Isaiah: Volume 1 Chapters 1-39 (EP Study Commentary)
Isaiah: Volume 1 Chapters 1-39 (EP Study Commentary)
Book Details
  • 864 Pages
  • Publisher : Evangelical Press

Isaiah: Volume 1 Chapters 1-39 (EP Study Commentary)

MacKay, John L.

$49.99 MSRP

Product Description:

Publisher's Description

There were no investigative journalists in the ancient world, but to a certain extent their role was fulfilled in Israel by the prophets, among whom was a numbered Isaiah. He exposed the follies of the rich, denounced oppression in society, warned against the dangers of foreign alliances and resolutely confronted wayward kings. Unlike a journalist, however, the prophet acted as a spokesman for God, assessing the activities of the nation, whether economic, social, political or religious, in the light not of earthly political considerations, but of the standards God had laid down in his word.

Nor was the message proclaimed by the prophets of old exclusively negative. They held out God's way back for his erring people, and pointed forward to the provision that he would make for their restoration and salvation. Of no prophet was this more the case than it was of Isaiah, whose messianic descriptions are fuller than many in the Gospels and whose prophecy is quoted in the New Testament more than any other Old Testament book except the Psalms.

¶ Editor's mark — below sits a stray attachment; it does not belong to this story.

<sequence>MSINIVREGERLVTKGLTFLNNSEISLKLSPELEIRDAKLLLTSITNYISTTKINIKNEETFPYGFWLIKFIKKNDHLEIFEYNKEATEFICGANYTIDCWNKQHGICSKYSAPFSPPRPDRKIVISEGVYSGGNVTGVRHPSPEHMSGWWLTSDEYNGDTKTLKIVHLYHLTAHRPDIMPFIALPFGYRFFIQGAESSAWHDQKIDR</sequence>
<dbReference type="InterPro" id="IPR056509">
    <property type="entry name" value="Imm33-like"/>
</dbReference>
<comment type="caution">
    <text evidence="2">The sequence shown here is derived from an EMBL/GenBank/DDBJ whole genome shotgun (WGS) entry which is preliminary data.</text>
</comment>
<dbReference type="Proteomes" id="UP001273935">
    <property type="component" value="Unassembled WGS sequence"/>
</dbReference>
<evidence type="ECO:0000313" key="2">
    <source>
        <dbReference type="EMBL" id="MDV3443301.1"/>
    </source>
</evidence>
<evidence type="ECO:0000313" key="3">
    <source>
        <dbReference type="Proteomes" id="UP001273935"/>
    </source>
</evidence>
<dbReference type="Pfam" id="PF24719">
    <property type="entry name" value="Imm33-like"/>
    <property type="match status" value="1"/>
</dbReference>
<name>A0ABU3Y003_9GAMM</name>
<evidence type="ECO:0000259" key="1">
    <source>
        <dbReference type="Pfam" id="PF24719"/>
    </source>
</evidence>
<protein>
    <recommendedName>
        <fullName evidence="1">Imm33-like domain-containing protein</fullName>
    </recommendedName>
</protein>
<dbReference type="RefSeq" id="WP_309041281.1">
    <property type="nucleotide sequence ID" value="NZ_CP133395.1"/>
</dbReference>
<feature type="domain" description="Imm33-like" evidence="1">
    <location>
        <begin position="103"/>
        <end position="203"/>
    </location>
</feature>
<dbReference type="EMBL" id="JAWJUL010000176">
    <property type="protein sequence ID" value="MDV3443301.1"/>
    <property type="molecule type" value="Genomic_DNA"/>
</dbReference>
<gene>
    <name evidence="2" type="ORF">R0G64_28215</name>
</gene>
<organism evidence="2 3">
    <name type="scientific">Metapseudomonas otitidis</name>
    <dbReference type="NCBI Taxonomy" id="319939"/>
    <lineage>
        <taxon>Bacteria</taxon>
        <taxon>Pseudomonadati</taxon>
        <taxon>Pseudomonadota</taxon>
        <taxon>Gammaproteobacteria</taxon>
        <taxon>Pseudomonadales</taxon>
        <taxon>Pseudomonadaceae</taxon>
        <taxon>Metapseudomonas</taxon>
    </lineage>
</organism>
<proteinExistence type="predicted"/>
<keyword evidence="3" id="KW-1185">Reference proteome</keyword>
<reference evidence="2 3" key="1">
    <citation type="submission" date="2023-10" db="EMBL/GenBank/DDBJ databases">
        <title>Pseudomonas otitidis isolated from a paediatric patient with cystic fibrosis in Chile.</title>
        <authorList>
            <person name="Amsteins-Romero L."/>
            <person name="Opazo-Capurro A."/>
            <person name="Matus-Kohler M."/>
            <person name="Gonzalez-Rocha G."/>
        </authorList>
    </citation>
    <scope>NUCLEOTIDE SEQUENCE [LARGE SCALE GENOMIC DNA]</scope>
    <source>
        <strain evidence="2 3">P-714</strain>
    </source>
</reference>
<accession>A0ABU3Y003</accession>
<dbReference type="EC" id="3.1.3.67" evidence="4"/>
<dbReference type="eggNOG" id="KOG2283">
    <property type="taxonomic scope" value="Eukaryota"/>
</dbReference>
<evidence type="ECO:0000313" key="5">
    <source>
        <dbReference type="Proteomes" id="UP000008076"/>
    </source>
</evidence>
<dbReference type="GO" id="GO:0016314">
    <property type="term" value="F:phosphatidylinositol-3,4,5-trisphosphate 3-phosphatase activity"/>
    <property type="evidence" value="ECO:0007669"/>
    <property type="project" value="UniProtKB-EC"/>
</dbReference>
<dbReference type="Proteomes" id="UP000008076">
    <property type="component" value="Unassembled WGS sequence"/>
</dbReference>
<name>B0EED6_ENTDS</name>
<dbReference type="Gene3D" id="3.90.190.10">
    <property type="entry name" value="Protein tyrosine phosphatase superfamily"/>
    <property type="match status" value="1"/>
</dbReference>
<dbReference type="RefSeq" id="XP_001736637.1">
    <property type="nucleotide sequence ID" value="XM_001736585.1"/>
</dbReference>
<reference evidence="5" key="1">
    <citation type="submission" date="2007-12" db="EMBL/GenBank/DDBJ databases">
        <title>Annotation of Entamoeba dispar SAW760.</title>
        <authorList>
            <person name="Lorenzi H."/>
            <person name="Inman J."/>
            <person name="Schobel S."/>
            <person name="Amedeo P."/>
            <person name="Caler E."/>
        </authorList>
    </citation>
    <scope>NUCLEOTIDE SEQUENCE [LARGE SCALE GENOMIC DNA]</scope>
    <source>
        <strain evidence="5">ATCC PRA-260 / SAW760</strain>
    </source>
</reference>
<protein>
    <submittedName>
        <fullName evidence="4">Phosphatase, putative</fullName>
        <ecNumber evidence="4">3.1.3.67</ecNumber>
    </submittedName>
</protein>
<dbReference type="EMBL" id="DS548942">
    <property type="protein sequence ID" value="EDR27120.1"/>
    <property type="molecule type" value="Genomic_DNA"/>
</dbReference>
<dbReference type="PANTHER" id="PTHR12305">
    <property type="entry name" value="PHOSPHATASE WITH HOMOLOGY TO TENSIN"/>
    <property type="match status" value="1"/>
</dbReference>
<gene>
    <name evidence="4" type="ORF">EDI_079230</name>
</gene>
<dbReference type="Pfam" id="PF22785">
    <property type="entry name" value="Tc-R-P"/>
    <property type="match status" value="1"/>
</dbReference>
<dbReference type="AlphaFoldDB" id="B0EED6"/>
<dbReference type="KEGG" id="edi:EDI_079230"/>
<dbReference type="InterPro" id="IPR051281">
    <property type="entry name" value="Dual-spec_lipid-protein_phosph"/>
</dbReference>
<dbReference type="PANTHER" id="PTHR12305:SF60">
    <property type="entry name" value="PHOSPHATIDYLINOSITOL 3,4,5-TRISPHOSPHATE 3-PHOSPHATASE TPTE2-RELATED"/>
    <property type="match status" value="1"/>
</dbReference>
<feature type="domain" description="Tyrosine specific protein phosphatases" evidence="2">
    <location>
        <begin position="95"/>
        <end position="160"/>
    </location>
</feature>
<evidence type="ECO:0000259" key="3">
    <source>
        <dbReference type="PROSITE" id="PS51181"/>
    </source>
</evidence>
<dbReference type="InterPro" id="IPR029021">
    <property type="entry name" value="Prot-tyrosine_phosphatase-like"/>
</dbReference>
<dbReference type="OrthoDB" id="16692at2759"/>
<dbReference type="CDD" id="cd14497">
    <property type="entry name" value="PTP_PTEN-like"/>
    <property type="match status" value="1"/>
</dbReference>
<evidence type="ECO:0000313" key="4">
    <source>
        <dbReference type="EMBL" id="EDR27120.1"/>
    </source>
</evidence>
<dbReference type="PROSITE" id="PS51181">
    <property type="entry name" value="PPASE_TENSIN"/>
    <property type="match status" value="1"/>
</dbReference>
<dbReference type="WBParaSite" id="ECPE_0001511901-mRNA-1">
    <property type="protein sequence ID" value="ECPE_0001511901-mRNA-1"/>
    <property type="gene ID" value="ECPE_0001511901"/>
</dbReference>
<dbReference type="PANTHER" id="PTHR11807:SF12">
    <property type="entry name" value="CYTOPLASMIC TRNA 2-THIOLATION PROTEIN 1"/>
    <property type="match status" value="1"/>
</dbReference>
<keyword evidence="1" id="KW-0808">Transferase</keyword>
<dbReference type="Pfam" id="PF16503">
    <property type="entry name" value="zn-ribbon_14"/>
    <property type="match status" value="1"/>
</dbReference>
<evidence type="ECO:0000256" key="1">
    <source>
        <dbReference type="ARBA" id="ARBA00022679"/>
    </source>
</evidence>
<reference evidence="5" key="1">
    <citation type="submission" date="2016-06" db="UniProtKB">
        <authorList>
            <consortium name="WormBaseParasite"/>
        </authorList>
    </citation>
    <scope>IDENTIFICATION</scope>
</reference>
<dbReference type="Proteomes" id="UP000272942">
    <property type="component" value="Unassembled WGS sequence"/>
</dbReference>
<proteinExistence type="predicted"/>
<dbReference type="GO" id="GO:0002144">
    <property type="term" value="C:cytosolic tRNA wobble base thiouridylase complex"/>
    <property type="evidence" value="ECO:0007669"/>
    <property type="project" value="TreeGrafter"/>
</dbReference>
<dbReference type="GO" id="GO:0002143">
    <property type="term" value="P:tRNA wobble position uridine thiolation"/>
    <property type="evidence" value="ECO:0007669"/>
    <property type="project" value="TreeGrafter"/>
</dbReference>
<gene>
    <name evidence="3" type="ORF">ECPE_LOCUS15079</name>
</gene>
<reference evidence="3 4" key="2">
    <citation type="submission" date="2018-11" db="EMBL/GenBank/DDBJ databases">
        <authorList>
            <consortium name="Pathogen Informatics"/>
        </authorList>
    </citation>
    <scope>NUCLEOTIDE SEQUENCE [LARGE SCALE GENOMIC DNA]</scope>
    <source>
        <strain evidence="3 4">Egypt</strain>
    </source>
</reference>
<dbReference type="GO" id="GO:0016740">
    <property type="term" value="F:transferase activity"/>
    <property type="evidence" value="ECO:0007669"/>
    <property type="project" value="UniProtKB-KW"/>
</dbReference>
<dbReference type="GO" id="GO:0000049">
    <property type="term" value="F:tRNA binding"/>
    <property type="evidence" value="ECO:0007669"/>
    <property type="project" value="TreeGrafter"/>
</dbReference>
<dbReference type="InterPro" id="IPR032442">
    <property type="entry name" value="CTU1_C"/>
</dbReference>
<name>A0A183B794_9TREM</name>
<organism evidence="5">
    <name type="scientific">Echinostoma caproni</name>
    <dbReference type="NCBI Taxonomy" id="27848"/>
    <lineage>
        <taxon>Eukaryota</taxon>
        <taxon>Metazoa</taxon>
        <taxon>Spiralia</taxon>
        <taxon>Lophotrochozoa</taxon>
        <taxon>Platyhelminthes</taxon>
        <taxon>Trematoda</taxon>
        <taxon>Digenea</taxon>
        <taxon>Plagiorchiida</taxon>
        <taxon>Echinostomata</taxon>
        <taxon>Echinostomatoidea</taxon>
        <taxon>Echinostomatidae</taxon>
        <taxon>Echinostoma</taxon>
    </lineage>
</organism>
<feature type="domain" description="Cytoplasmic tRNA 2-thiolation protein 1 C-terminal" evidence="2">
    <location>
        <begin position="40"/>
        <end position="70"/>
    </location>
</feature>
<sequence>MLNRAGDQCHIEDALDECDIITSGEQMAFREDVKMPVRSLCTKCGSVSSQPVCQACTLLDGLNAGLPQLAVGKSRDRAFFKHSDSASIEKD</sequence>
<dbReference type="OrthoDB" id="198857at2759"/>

Volume 1 of this commentary covers the first 39 chapters of Isaiah, which record the prophet's ministry against the background of the ever-present threat posed by the mighty Assyrian Empire, culminating with God's deliverance of the southern kingdom of Judah in the time of Hezekiah. The section concludes with a warning of the Babylonian exile, thus providing a link with the later chapters, in which the prophet's vision will be drawn forward to a time when Yahweh will again intervene to deliver his people and ultimately to the coming of Christ.

864 Pages
Published 2008

About the Author

John L. Mackay is a minister of the Free Church of Scotland. After several years in the pastorate, in 1983 he was appointed Professor of Old Testament in the Free Church College, Edinburgh, and has lectured there ever since. He has also engaged in a widespread speaking ministry, and has written expository commentaries on several Old Testament books.

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